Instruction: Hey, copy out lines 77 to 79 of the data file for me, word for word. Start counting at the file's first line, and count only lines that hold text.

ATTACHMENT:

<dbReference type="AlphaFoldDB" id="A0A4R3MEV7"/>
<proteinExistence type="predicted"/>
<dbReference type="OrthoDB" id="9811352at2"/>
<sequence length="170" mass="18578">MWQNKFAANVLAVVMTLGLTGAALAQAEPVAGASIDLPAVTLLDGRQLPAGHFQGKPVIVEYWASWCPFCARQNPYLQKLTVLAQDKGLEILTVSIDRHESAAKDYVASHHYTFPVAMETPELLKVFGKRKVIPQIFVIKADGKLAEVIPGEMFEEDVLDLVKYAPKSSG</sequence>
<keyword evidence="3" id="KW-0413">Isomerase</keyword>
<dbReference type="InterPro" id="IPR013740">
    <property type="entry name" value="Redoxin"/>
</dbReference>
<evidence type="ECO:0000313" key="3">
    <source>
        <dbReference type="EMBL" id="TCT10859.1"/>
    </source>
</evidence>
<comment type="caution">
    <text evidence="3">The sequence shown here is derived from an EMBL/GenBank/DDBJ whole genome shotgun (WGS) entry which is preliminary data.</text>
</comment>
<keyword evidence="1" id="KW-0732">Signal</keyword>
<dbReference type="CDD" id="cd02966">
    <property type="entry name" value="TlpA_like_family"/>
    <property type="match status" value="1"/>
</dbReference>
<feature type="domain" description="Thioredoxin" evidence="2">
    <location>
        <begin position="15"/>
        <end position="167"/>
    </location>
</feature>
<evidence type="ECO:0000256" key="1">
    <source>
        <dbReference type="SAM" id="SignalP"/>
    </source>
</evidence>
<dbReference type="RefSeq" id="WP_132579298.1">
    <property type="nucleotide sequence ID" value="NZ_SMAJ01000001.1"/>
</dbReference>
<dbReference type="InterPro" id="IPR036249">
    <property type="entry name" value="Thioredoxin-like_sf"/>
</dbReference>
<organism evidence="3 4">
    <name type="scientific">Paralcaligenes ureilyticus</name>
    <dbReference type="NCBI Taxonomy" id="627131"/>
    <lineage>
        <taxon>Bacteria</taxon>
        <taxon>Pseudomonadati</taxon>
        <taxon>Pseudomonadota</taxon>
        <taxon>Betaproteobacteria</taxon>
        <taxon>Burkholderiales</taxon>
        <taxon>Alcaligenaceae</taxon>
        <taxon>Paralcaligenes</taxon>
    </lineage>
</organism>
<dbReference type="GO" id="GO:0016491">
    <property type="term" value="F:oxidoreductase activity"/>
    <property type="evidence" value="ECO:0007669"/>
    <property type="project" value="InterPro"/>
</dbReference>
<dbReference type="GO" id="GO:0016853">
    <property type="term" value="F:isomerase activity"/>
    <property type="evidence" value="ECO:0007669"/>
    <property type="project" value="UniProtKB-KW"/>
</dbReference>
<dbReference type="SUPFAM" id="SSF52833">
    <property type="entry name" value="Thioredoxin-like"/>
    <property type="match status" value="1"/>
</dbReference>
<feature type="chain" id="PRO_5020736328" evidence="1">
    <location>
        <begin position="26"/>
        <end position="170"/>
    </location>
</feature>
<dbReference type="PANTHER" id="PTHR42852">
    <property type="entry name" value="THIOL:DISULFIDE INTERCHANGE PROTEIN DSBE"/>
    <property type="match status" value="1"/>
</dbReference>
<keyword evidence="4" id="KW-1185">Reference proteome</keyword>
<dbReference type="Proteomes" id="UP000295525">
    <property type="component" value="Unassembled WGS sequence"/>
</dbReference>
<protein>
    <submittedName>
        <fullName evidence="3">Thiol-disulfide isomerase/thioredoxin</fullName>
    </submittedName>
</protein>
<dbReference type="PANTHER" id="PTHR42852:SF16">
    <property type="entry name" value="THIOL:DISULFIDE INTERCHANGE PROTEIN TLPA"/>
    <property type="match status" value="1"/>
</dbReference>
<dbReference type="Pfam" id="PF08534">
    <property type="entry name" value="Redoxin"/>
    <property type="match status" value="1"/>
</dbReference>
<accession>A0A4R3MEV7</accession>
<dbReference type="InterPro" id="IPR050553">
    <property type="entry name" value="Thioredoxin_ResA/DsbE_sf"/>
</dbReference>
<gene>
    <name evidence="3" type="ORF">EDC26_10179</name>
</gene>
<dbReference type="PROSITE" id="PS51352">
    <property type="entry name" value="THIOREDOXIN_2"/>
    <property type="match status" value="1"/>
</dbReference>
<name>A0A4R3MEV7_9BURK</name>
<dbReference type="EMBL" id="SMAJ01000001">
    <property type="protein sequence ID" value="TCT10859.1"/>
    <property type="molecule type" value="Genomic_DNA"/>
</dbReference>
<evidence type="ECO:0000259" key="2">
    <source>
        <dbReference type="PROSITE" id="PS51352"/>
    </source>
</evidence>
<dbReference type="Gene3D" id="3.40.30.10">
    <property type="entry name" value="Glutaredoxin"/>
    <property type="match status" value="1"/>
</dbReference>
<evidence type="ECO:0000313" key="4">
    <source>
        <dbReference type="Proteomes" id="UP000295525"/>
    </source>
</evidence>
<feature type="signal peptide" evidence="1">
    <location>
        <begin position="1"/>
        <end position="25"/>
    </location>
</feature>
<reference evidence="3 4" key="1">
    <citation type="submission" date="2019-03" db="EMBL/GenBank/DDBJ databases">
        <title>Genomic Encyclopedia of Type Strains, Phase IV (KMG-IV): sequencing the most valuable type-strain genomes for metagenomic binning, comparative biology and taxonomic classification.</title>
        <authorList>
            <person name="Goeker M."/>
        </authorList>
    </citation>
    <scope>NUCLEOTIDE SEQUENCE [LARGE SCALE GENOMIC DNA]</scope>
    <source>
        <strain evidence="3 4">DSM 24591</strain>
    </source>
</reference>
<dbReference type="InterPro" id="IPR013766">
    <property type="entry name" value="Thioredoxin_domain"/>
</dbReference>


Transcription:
<dbReference type="Proteomes" id="UP000295525">
    <property type="component" value="Unassembled WGS sequence"/>
</dbReference>